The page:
AWS Architecture Blog

An overview and architecture of building a Customer Data Platform on AWS

The deprecation of digital consumer identifiers, such as third-party cookies and mobile advertising IDs, and the rapid growth of data from expanding consumer touchpoints, has created challenges in identifying, managing, and reaching customers in digital channels. Organizations must rethink their strategies for collecting and storing customer data. Customer Data Platforms (CDPs) collect, aggregate, and organize customer data sources, and create individual centralized customer profiles to better manage and understand customers.

Independent Software Vendors (ISVs) in the advertising and marketing industry vertical can aid many companies in achieving these goals. The ISVs can help organizations with the heavy lifting required to build, secure, govern, and maintain near real-time, high volume CDPs. However, building these types of vendor solutions, that support a large number of customers, data volumes, and use cases, is a complex undertaking with often unforeseen challenges.

This post examines the logical architecture of the CDP to provide guidance to help reduce complexity, increase agility, improve operational excellence, and optimize cost. Although the material can benefit advanced marketers evaluating building a CDP, the intent of this post is to provide guidance to those ISVs that are facing these challenges for multiple clients.

Marketing CDP logical architecture

The principal challenge of the CDP architecture is to integrate data from many disparate sources and types. Envision a data lake-centric approach based on a layered architecture where the sources of customer data flow through six logical layers: Ingestion; Processing; Storage; Unified Governance (and Security); Cataloging; and Consumption.

A layered, component-oriented architecture promotes separation of concerns, decoupling of tasks, and the flexibility required to build each component consistent with best practices. These components provide the agility necessary to quickly integrate new data sources and support new analytics or product capabilities. The components are depicted in the image below in the conceptual logical model of the marketing CDP and are then described in this post.

A diagram depicting marketing CDP logical architecture

Figure 1: Marketing CDP logical architecture

CDP components

Logical ingestion layer

The ingestion layer is responsible for collecting data across various customer touchpoints. It provides the ability to connect with internal and external data sources. It can ingest batch, near real-time, and real-time data into the storage layer. This layer aggregates data from multiple source systems and therefore elevates the marketing CDP as the primary repository of marketing and advertising data across an organization. Sources can include cloud or on-premise data sources, streaming data, file stores, third-party Software as a Service (SaaS) connectors and APIs. Separating this component into three layers reduces complexity while providing agility to the process.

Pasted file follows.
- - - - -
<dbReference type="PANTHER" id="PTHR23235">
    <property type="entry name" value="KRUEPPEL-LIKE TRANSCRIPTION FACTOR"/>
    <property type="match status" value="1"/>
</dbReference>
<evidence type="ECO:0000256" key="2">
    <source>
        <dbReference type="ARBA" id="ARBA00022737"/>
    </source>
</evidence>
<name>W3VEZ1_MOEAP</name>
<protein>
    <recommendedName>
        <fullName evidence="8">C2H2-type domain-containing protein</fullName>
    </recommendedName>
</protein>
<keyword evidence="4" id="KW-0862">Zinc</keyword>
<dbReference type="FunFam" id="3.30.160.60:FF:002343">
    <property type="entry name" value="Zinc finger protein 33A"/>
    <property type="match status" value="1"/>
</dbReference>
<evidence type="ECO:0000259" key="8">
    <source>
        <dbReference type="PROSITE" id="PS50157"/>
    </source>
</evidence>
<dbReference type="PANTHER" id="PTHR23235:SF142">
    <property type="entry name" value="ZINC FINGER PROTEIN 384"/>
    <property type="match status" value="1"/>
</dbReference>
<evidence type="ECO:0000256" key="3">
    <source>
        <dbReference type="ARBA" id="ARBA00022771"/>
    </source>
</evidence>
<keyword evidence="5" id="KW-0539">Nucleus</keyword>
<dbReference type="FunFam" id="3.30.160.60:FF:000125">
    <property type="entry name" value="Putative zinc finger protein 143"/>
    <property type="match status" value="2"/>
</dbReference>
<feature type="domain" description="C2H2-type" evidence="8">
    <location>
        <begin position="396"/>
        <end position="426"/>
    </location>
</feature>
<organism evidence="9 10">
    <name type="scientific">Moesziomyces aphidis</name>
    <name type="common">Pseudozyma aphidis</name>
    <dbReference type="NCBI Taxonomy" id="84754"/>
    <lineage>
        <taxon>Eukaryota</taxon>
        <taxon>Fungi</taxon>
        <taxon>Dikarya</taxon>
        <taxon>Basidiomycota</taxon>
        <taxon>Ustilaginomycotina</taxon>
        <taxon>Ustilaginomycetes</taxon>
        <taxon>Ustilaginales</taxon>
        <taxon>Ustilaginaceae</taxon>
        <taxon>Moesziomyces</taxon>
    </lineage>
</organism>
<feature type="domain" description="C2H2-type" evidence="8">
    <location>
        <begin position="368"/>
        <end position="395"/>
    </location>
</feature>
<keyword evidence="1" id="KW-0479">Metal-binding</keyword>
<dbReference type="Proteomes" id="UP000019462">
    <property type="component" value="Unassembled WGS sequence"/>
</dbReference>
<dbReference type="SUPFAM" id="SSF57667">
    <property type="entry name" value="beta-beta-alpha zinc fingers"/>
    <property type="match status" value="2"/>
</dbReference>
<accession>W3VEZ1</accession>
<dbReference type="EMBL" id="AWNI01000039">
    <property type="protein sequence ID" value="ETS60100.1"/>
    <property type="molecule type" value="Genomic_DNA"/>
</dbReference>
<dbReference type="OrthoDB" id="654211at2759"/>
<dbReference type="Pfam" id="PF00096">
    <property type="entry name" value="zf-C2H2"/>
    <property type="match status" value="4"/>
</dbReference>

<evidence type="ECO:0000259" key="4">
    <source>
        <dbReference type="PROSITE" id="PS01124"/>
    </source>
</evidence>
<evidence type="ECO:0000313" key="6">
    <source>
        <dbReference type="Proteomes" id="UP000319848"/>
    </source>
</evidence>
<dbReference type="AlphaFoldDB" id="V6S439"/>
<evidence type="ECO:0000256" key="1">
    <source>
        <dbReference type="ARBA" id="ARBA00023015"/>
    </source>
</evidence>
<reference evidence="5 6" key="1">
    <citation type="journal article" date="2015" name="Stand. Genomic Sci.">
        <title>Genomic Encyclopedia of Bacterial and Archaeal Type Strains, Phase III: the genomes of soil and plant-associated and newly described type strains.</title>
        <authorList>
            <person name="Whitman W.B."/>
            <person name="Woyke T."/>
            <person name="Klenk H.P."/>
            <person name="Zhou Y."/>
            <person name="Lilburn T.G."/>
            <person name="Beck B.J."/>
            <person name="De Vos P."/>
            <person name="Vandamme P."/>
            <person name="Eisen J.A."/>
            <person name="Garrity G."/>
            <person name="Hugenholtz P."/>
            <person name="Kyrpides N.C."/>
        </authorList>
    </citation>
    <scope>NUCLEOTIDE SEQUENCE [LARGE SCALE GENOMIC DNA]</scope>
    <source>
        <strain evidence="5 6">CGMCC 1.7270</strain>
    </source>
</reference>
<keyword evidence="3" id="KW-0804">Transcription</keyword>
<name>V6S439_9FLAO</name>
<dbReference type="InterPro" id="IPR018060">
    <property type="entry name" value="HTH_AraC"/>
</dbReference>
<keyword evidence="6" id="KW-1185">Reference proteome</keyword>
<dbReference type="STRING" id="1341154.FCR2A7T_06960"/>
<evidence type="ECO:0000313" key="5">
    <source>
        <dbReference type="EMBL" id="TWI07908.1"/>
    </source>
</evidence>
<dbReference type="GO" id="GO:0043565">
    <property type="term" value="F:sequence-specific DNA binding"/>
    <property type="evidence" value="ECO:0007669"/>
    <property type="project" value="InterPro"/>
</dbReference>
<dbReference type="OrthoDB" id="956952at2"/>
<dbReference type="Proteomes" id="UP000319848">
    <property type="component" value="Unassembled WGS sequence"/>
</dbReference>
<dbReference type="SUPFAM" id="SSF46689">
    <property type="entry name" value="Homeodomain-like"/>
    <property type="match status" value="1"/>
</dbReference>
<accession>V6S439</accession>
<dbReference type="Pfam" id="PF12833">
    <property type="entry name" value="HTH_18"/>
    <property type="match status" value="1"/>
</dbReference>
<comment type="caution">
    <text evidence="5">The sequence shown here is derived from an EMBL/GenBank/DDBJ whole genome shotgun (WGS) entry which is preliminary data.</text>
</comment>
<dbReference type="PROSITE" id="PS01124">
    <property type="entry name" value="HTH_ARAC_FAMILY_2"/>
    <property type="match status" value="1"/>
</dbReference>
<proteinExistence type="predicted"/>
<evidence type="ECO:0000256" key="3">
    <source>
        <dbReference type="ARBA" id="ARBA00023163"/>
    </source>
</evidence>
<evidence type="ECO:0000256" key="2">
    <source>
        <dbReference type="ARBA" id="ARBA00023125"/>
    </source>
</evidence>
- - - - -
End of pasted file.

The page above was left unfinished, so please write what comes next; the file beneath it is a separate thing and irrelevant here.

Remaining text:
Logical storage layer

A scalable, flexible, resilient, and reliable storage layer is critical to the value proposition of a marketing CDP. It consists of three distinct storage areas:

  • Raw Zone – Contains ingested data in its original, immutable format, which can be used to source additional attributes in the future. It can also be used to restore data in certain disaster recovery scenarios. This layer acts as an immutable record of what has happened/been observed historically so that we can use that immutable data to generate a source of fact.
  • Clean Zone – Contains the first transformation of raw data, including conversions to an efficient data format such as Parquet or Avro, as well as basic data quality validations. This layer also acts as an ad-hoc layer to develop answers to unknown question in reasonable time frames so that they can be migrated to the curated zone.
  • Curated Zone – Contains data, organized by subject area, that is ready for consumption by users and applications For a marketing CDP, this includes identity resolution, data enrichment, customer segmentation, and aggregation.

Automated data archival can be configured individually for each layer, and aligned to compliance requirements set by the organization. Access to these layers is controlled at a granular level to ensure a secure and collaborative data exchange and exploration.

Logical cataloging layer

The cataloging layer provides a centralized governance control, including mechanisms for data access control, versioning, and metadata exploration. It provides the ability to track the schema and the partitioning of datasets. This layer makes the datasets discoverable. The Governance capabilities of the Catalog ensure standardization for audit purposes.

Logical processing layer

This layer is responsible for transforming data into a consumable state by applying business rules for data validation, identity resolution, segmentation, normalization, profile aggregation, and machine learning (ML) processing. This layer comprises custom application logic. The compute resources for this layer are designed to scale independently from storage to handle large data volumes; support schema-on-read, support partitioned data and diverse data formats; and orchestrate event-based data processing pipelines.